Colin misses best of Ipswich
HOLLYWOOD heart-throb Colin Firth's time in Ipswich was brief but memorable - yesterday the star joked he would never forget being dragged around and tortured by his captors at the North Ipswich rail workshops.
He visited the workshops to film a particularly gritty scene for war-time movie The Railway Man.
"My only experience of Ipswich was the rail yard in which I was sort of dragged across the courtyard and thrown into a cell and kicked about, so I'm sure it's lovely but that experience was probably not the full picture," Firth laughed.
Firth made his low-profile visit to Ipswich on Monday, and tight security ensured waiting media did not glimpse the star.
He spent yesterday morning relaxing at Palazzo Versace on the Gold Coast after the workshops scene. Firth, along with co-stars Sam Reid and Hiroyuki Sanada, spoke highly of his time in the sunshine state.
"It's hard to get inside the mind of a tortured person, surrounded by paradise and relaxed and chilled people," Firth said.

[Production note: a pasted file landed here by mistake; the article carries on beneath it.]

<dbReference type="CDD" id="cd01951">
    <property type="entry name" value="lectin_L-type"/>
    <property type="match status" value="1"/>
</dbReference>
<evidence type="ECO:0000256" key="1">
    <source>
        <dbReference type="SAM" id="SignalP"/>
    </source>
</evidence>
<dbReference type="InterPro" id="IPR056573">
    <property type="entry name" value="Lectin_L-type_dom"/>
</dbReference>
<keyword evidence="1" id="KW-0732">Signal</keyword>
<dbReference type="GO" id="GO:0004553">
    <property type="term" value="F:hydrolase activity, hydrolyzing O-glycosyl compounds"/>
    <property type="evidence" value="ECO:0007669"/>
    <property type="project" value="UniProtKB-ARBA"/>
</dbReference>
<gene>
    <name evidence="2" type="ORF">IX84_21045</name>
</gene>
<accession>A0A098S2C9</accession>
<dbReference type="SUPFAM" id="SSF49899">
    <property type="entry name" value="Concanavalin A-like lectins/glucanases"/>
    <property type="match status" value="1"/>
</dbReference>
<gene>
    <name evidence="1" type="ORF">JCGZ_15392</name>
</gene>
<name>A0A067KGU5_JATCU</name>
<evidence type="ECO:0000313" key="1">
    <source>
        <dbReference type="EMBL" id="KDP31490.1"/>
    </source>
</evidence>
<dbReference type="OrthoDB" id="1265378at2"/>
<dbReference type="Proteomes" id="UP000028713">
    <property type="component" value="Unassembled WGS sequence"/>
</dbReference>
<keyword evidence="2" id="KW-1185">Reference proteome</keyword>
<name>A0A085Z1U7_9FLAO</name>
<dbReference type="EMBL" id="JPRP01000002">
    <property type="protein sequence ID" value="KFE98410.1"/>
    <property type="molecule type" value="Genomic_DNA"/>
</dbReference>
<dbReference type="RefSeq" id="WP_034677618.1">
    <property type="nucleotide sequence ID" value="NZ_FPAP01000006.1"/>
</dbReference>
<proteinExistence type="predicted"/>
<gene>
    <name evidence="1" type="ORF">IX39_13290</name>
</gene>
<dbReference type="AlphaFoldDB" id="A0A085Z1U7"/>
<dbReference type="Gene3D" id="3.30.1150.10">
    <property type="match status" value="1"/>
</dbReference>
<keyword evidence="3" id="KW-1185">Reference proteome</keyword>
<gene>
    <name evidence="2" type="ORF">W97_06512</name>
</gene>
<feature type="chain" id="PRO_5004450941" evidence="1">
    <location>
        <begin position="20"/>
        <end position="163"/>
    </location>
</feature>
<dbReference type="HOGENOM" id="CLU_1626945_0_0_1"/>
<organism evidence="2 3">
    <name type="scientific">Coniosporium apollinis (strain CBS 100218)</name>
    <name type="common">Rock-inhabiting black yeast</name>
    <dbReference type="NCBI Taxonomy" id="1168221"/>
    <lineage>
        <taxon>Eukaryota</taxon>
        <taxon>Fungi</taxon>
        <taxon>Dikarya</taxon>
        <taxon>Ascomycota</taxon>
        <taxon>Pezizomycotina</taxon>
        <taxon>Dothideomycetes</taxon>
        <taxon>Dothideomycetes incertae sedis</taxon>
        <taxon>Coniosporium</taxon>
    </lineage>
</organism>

"It's been bliss. It's hard to actually go to work and work yourself up into a state of torment.
"I finished this film yesterday (Monday) afternoon, and it's a terrible pity that I have to be leaving now."
Producer and co-screenwriter Andy Paterson said he first visited Ipswich while scouting locations for The Railway Man.
"I'd been to Ipswich a long time ago and it's a great facility because you have all these rail lines coming in," Mr Paterson said.
Firth said playing the role of tortured Second World War prisoner Eric Lomax was confronting. The Railway Man will focus on the true story of the British soldier, who was taken as a prisoner of war by Japanese forces and set to work on the infamous Burma Railway.
Later in life, and with the support of Patti Lomax (Nicole Kidman), Lomax located and confronted his Japanese interrogator (Hiroyuki Sanada).
"What it has made me aware of through the very specific eyes of Eric is that I grew up with people that had been through these sorts of things... and I think, because it was a relatively short time since the war had ended and the experiences were common to many, perhaps we didn't view it with the compassion we might have done," Firth said.